There’s also an advanced version of this game that involves moving laterally instead of staying stationary throughout – we’ll talk more about those kinds of drills later though!

Simon Says

Among other basketball drills for kids, this is a fun one for helping kids learn to pass and catch. It’s essentially just a game of ‘Simon says’ with basketball. To play this game you will need to divide players into two lines with half as many kids on each team as there are baskets, or four people total if playing solo.

One line should be set up at the free-throw line extended facing the other group. Who form their single file line about ten feet behind those starting points.

The first person in that back row then starts by passing the ball to any player from across the court (or someone standing next to them). Once that pass has been made. They step forward before calling out something like “left”, “right” or “behind the back”. And then receiving a pass in return.

Players can also call out more detailed commands like, “left-hand lay-up”. Or they could just go with something simple like, “pass it to me”.

The harder that players make these drills for themselves by calling out increasingly complicated moves, dribbling types, etc., the better their reflexes will become when you eventually ask them to play real games! This drill is designed to help younger kids get used to passing and catching balls.

While moving around at high speeds. So this would be a great way of preparing them if they’re going into competitive basketball leagues soon where speed becomes very important.

The Knock Out Game

You might have played this game in school yourself when you were younger. But the knock-out game is just one of those things that people forget about until they’re adults. To play this drill all players will need a basketball and to line up in single file along either sideline facing towards the other end of the court.

The first player then starts by throwing or bouncing (depending on their age) the ball against any part of another person’s body. If it doesn’t hit them then it must be caught! Then once someone has been hit with a pass. They join hands with whoever threw it before moving down into the next available spot in line.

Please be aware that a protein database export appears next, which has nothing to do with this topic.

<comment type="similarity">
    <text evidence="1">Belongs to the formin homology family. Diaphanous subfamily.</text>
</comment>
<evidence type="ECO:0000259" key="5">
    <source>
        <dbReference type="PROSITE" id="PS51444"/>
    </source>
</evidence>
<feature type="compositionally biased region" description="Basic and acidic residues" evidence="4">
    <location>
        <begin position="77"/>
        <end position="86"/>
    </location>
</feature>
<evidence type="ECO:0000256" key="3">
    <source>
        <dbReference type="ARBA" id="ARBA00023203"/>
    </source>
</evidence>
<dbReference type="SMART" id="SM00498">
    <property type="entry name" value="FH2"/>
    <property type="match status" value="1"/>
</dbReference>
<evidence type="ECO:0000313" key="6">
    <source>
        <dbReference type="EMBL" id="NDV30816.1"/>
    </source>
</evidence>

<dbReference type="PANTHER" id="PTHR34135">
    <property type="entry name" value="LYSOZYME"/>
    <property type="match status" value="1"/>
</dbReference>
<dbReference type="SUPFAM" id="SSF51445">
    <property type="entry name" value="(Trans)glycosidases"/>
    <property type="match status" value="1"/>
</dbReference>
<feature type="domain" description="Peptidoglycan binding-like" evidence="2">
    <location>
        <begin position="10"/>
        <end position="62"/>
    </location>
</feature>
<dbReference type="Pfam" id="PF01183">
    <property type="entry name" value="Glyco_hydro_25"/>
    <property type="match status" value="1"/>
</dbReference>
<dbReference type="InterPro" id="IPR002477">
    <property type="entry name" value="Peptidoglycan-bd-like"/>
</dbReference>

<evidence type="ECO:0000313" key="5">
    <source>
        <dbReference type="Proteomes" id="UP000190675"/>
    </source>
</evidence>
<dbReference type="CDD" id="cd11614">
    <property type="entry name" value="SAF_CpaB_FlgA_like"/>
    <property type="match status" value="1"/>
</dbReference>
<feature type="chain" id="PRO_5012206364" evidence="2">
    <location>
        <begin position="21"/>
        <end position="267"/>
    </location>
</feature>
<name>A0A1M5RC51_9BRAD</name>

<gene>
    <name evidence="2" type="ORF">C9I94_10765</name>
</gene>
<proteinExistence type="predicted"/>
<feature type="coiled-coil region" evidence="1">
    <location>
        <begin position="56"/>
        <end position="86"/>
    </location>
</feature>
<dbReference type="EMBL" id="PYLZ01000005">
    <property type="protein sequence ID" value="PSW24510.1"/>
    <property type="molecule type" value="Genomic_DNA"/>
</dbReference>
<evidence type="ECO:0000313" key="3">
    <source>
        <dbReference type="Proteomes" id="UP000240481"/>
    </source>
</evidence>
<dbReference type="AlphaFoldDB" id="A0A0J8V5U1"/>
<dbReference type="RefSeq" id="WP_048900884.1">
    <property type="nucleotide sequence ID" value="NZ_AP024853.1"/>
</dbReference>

So there are two kids standing side-by-side. Instead of one lonely person waiting for everyone else to catch up before attempting.

This Basketball drill is fun for younger kids. Because it doesn’t require any kind of complex or especially difficult movements. They just have to focus on throwing the ball accurately and catching it too without hurting their friends!

The older you get though, the more competitive this game becomes as people call each other out with harder throws that are closer together in time, etc., so there’s always a way to challenge yourself when playing this one.

basketball drills for kids

Conclusion

There are many more basketball drills for kids that we could have mentioned in this blog post, but these should be a good start. If you want to add other drills that your kids enjoy or would like to try out, please let us know below!

Here are Some of our Favourite Basketball Sneakers

Here we will be giving more of an opinion, rather than facts. Are the sneakers worth the price that they are being sold at? Should you upgrade from your current sneakers, depending on what boots you own? What features stand out on these sneakers? If any. Does it do the job? Speed, control, stability etc. Depending on your needs/preferences. We can also mention its durability, if we have collected enough data on the specific sneakers.

What did we expect vs. what we got. Is it maybe overrated/underrated?

Elite

Here’s our pick from the very best of the bunch.

Pro

On your way to the pro leagues? Here’s our pick.

Beginner

Want something to start with? Have a look at our pick.